sun 23/10/2016

Hajj: Journey to the Heart of Islam, British Museum | Visual arts reviews, news & interviews

Hajj: Journey to the Heart of Islam, British Museum

Both scholarly and profoundly moving, an in-depth exploration of one of the five pillars of Islam

Ahmed Mater's 'Magnetism': a black magnetic cube encircled by tiny magnetic filaments © Ahmed Mater and the Trustees of the British Museum

Hajj: Journey to the Heart of Islam is an exhibition about faith that even an avowed atheist might find rather moving. The last of the British Museum’s series of in-depth exhibitions exploring aspects of the three great Abrahamic religions, the exhibition attempts to shed light on what is, to outsiders at least, the most mysterious of religious rituals. And in so doing one is left undeniably humbled by the miracle of transcendent faith, as we read and listen to the words of believers experiencing what must be seen for them not only as an encounter with God but a deep sense of connection with fellow Muslims as they enact a series of complex rituals that were fixed in the time of Abraham.   

For those who know little of Islam, Hajj is the pilgrimage to Mecca that must be completed by every Muslim if they are fit and able, at least once in his or her life, as the Prophet Mohammed himself did in the last year of his. It is one of the pillars of Islam and takes place during the last month of the Islamic year, known as Dhu’l Hijja. This year around three million pilgrims are expected to congregate for a spiritual journey that is both personal and communal.

We are offered fascinating glimpses of a world that has always been closed to non-Muslims

Since pilgrims now come from all corners of the globe, the first part of the exhibition concentrates on the history of this once perilous journey in which, long before the days of air travel and convenient packages tours, sickness and death –  whether by cholera and other communicable diseases or by the hand of the occasional murderous bandit – were not uncommon. Whether that journey was taken by boat or by camel, over several weeks or many months, we see the four main routes to Mecca broadly mapped out for us, including one of the earliest: a road in what is now Iraq established at the turn of the 9th century by Zubayd, wife of Harun al-Rashid of Arabian Nights fame. It comes complete with staging posts and reservoirs for necessary rest and refreshment.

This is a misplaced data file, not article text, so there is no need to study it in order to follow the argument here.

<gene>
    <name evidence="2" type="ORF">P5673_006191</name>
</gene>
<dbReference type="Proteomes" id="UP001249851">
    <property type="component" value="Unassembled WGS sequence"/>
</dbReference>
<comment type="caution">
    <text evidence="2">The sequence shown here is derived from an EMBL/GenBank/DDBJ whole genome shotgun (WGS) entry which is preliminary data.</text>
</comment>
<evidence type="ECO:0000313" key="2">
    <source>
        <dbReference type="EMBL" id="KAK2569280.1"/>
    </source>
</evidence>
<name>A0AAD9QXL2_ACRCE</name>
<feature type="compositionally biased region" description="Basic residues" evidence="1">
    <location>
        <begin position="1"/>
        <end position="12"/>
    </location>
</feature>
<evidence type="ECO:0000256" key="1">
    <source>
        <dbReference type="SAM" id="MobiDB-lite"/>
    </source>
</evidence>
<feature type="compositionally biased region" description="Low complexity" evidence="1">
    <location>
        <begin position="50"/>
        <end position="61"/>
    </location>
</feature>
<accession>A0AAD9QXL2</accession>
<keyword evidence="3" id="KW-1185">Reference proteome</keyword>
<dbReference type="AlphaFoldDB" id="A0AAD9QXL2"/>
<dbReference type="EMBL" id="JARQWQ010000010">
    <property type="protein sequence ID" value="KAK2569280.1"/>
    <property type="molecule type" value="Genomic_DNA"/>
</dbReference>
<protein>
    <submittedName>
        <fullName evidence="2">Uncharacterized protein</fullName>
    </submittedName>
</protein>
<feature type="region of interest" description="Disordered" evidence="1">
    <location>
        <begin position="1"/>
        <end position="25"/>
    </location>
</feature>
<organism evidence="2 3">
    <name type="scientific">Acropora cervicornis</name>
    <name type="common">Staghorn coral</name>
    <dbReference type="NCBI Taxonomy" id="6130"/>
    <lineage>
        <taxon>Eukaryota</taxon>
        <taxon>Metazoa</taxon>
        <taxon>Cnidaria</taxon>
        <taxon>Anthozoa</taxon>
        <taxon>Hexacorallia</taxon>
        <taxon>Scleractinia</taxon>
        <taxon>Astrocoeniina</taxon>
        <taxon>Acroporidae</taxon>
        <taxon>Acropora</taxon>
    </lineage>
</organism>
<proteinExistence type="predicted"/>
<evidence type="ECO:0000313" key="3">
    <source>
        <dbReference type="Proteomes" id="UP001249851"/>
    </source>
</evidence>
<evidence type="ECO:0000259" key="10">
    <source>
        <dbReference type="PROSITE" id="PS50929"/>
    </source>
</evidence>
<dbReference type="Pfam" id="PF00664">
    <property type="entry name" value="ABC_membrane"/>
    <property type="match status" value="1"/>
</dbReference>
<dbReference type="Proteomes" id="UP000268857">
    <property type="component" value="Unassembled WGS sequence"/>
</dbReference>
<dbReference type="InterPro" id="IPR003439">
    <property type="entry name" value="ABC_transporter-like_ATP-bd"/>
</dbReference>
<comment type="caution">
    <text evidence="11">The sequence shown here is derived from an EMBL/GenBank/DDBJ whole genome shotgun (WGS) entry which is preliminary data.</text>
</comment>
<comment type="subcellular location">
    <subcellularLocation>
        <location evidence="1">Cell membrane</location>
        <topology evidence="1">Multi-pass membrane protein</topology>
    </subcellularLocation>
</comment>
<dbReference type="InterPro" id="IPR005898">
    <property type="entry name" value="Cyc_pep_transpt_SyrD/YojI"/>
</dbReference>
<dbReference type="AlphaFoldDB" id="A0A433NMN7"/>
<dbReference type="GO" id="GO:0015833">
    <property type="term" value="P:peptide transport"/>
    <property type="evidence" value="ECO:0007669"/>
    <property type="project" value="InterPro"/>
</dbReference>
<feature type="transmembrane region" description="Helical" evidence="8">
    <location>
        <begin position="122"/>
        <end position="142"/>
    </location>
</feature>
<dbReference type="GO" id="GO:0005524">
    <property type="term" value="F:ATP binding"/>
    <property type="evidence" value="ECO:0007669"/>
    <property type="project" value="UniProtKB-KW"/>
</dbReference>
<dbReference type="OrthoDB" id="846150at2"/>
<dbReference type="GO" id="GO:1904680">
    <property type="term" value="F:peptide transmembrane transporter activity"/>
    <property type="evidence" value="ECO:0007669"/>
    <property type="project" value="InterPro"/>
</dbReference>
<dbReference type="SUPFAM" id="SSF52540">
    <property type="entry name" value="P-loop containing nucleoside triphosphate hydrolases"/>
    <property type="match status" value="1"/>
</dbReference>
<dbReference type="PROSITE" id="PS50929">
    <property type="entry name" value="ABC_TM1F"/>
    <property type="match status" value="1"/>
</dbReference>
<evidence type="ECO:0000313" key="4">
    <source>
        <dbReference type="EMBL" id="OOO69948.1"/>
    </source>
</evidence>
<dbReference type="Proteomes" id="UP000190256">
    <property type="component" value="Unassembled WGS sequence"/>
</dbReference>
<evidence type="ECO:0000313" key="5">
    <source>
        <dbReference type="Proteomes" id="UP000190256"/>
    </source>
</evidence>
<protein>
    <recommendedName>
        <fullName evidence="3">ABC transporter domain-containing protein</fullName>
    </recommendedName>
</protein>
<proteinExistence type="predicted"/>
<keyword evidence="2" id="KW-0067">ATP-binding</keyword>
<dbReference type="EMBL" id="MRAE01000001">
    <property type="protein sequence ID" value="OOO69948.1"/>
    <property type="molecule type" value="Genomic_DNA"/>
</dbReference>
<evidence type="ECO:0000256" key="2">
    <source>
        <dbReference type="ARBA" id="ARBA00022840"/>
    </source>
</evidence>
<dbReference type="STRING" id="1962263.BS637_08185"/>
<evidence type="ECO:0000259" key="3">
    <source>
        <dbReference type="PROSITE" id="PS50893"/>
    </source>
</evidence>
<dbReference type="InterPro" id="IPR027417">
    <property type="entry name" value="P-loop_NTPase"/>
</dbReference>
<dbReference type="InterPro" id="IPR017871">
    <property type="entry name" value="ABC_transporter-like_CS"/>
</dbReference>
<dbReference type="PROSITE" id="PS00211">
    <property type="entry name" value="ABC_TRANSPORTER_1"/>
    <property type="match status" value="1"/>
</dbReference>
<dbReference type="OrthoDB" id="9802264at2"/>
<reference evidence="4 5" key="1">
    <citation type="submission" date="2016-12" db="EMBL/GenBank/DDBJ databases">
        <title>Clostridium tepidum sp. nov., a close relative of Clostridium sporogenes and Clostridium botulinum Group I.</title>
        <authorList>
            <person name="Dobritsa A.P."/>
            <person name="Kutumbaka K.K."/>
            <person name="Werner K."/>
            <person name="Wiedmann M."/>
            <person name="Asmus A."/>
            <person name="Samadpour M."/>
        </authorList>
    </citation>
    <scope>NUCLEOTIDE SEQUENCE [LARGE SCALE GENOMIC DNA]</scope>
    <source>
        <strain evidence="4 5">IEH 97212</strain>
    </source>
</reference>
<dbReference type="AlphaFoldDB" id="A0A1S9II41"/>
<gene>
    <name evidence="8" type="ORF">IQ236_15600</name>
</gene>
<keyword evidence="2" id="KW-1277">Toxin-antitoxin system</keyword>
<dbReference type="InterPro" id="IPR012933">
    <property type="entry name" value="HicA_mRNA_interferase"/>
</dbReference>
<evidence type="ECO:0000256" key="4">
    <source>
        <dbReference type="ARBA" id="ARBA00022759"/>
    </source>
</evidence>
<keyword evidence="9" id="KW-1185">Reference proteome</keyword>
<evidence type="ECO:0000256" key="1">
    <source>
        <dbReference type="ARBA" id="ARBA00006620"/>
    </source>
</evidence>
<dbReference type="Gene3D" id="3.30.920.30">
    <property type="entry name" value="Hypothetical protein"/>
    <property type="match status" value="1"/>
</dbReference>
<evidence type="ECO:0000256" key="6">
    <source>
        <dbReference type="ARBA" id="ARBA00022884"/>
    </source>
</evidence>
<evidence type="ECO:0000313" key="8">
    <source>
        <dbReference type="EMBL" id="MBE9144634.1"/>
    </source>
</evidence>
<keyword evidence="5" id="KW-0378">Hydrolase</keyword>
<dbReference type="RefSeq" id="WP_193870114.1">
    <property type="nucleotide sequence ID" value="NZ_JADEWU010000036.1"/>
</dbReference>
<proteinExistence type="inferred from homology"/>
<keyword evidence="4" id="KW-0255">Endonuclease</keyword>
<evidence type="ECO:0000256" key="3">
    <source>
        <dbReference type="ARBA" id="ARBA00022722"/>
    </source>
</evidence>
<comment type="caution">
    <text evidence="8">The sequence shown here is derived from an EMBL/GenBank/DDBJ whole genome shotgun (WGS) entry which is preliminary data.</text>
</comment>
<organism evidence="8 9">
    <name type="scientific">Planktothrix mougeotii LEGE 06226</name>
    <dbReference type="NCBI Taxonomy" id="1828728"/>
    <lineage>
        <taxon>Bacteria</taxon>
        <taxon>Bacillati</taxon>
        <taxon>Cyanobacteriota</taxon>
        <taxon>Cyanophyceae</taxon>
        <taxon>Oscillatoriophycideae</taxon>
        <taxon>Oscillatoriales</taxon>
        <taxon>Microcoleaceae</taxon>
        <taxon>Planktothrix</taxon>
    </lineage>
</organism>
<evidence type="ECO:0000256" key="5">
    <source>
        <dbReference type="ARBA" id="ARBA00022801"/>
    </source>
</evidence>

A 19th-century Chinese porcelain bottle containing Zamzam waterUnder the great dome of the British Museum’s Reading Room, visitors move in a circle as they pass by each display area, replicating the anti-clockwise motion of pilgrims as they encircle the Ka’ba, the cube-shaped granite building that Muslims believe was built by Abraham and his son Ishmael. The Ka’ba is, in fact, encircled seven times, a ritual that enacts Abraham’s inspection of the Ka'ba when it was completed, after Adam’s original construction. Further rituals, all of which last a total of six days, sees the drinking of holy Zamzam water (right: a 19th-century bottle containing Zamzam water) from a local fountain, enacting the discovery of water by the parched and frantic Hager after Abraham abandoned her and their baby son in the desert, and the throwing of stones at a pillar to enact the casting out of the devil by this same prophet.

Ivory sundial and Qibla pointer, made by Bayram, Turkey, 1582-3There is much text, though few material riches to marvel at – ancient, pictorial maps of Mecca and Qiblas (compasses that point the worshipper towards Mecca during prayer; left: Ivory sundial and Qibla pointer, Turkey, 1582-3), plus a section that includes the modern-day souvenir tat you can buy once there  – so there’s a short film at the beginning of the exhibition that helpfully makes sense of it all.

En route, in the form of excerpts from the journals of individual pilgrims, we are offered fascinating glimpses of a world that has always remained closed to non-Muslims. These include those of the intrepid Victorian explorer and orientalist Richard Francis Burton, who did the Hajj in 1853 disguised as an Afghan doctor.

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